At the time of its IPO, TNT Freightways' six LTL trucking units served most of the United States and some of Canada, with gaps only in the Southeastern states. In addition to the regional trucking operations were TNT Contract Logistics, TNT Distribution Services Inc., and TNT Auto Warehousing. TNT Contract Logistics, founded in 1990, provided a wide range of logistics solutions for North American companies needing dedicated transport vehicles, warehousing, administrative, inventory management, and customer service functions. TNT Distribution Services Inc., also founded in 1990, handled assembly and distribution services for the Chicago metropolitan area, southeastern Wisconsin, and northwestern Indiana. And TNT Auto Warehousing (known as the "little Detroit" of the Northwest), located on Puget Sound at the Port of Tacoma, accessorized and stored foreign and domestic vehicles for sale in the United States or abroad, and provided a reconditioning service for fleet and rental cars. TNT Auto Warehousing was later sold in 1993 when the company decided to concentrate solely on trucking and logistics operations.

Before going public, TNT Freightways' operating revenues were $458.7 million for fiscal year 1989, with net income of $14.4 million; in 1990 revenues rose more than 30 percent to $597.9 million and net income to $15.9 million; and in 1991 operating revenue climbed about 13 percent to $675 million, but net income fell by nearly half to $7.3 million in the midst of the trucking industry's downturn. (Only TNT's operations in the Southwest and Northeast registered actual losses.) In 1992 TNT had regained its footing and once again posted gains in operating revenues, which totaled $800 million; net earnings, while less than the previous year, were $6.9 million while many competitors either closed down or were swallowed by stronger rivals. TNT was able to register an impressive 16.3 percent increase in its LTL revenue despite the woeful economic conditions.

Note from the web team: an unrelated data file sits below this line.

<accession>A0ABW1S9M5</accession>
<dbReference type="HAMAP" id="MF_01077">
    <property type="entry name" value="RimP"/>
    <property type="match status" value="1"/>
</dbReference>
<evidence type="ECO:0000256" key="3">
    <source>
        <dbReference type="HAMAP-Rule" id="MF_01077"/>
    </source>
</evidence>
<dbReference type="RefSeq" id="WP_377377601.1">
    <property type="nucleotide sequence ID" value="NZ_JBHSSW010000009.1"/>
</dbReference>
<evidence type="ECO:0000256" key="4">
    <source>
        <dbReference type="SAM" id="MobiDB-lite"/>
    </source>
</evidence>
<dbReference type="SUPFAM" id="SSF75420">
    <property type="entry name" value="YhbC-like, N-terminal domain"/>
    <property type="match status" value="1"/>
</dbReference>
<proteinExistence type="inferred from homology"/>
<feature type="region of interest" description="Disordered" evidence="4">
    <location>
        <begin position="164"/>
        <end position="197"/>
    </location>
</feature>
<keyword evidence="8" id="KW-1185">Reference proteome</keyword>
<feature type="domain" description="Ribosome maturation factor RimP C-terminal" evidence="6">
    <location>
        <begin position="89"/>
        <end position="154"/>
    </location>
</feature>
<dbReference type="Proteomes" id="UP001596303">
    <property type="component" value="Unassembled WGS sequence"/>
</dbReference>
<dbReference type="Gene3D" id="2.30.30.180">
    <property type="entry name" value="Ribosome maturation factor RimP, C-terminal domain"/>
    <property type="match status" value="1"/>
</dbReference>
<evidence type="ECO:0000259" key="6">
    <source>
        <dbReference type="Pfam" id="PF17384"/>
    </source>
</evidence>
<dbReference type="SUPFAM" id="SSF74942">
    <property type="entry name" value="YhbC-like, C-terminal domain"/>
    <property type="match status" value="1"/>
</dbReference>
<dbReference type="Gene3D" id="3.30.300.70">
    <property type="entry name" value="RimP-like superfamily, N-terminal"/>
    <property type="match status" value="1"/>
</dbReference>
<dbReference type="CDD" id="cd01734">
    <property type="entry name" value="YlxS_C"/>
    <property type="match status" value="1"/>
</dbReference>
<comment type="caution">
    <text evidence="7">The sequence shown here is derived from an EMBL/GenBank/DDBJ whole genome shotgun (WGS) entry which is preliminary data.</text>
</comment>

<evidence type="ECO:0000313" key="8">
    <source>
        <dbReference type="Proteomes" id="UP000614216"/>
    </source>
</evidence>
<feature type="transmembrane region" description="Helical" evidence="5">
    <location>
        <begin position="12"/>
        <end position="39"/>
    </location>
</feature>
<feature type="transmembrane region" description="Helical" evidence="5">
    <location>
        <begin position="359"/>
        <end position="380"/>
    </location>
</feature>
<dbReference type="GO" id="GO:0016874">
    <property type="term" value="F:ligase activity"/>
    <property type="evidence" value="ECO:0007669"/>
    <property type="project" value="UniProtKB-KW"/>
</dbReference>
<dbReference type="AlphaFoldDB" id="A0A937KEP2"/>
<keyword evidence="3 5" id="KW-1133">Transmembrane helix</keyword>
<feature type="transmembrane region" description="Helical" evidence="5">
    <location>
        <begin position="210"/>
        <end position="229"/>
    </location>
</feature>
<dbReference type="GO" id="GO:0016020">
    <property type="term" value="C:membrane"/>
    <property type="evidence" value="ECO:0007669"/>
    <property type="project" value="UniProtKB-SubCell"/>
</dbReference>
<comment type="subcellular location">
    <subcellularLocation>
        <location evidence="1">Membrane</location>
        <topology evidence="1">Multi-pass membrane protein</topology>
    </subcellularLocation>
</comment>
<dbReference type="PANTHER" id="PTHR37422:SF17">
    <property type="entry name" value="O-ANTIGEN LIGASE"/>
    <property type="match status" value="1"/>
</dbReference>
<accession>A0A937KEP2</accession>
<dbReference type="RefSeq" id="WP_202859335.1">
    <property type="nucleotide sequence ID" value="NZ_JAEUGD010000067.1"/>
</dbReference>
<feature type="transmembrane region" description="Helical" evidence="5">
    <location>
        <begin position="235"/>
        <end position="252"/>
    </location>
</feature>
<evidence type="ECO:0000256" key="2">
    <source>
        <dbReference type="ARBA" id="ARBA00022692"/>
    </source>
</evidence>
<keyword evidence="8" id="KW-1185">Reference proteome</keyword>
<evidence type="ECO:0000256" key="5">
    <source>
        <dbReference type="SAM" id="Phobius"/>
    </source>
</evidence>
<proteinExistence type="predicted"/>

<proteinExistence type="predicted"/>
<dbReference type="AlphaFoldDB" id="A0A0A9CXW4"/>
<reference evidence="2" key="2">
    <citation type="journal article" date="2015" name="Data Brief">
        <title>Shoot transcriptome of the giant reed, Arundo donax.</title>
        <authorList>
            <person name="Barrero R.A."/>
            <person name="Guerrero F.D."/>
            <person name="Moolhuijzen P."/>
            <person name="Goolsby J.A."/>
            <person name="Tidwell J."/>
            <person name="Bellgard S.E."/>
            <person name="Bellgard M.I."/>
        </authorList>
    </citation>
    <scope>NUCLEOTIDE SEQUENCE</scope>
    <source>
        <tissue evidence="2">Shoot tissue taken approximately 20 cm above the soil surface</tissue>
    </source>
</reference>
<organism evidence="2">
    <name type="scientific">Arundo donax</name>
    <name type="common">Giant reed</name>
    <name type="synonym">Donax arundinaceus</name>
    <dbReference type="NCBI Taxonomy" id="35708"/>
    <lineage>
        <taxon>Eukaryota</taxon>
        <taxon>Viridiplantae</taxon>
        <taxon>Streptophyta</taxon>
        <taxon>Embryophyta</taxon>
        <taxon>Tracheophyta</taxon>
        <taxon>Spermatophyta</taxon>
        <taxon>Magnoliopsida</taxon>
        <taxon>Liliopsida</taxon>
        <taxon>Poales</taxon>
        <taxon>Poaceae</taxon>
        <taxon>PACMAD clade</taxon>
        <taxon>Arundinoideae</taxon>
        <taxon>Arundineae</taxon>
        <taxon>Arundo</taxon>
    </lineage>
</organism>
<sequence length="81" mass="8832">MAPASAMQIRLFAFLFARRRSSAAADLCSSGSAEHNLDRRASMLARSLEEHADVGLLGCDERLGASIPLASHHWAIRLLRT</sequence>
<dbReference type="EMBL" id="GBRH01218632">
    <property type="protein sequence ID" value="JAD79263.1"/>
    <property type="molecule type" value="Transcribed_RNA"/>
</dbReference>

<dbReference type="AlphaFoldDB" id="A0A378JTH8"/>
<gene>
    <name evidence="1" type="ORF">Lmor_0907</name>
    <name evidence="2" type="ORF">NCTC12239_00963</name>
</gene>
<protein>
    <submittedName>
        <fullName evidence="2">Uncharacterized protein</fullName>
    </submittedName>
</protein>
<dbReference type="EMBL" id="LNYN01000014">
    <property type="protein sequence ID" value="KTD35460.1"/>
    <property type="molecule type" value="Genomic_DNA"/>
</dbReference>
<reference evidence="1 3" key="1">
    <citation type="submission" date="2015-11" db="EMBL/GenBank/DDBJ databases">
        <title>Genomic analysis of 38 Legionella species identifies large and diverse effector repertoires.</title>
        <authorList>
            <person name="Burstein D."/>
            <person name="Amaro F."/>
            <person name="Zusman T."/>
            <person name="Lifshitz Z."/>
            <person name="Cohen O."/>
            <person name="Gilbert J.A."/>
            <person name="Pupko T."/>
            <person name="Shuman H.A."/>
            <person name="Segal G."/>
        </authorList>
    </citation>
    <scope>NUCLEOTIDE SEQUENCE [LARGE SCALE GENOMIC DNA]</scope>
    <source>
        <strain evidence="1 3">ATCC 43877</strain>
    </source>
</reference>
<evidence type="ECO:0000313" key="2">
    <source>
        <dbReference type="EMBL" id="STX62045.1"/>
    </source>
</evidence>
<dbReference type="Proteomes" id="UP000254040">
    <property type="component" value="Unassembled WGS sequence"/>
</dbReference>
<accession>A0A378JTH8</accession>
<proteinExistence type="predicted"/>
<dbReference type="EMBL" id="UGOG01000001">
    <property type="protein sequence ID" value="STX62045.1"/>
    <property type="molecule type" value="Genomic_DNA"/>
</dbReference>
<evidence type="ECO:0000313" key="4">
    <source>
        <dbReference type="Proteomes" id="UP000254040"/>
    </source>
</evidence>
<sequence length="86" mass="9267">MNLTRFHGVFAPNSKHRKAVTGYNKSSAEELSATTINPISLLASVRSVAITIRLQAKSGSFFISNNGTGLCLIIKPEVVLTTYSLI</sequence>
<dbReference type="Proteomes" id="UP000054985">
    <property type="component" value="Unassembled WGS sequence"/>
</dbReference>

In 1992 the company also launched Nationwide Logistics Corp. to do for the trucking industry what TNT had already achieved on a smaller scale for auto manufacturers. By offering one-stop, long-term outsourcing through TNT's vast trucking networks, Nationwide Logistics was designed to take over for the traffic departments many companies were forced to abandon during the recession. Though its competitors were plentiful (including divisions at ABF, Roadway, Ryder, Yellow Freight, and others), TNT believed the developing contract logistics field, with no established leader, had room for one more player. Nationwide Logistics Corp. was not meant to eclipse TNT Contract Logistics, but to complement its operations.

As TNT Freightways continued to make its mark in the United States and Canada, its former parent, TNT Ltd., had less and less interest in the trucking outfit. When word came down that TNT Ltd. was interested in selling its remaining shares, TNT Freightways was more than eager to reclaim them. In March 1993 TNT Freightways negotiated the purchase of TNT Ltd.'s remaining equity of over 5.5 million shares (about 20 percent) in the company, following the former parent's decision not to sell the stock in a public offering. By the end of the year, operating revenues had reached $898.9 million, just over 12 percent higher than in 1992, with income topping $27.3 million. Staffing had grown to more than 11,000 employees in the United States and Canada.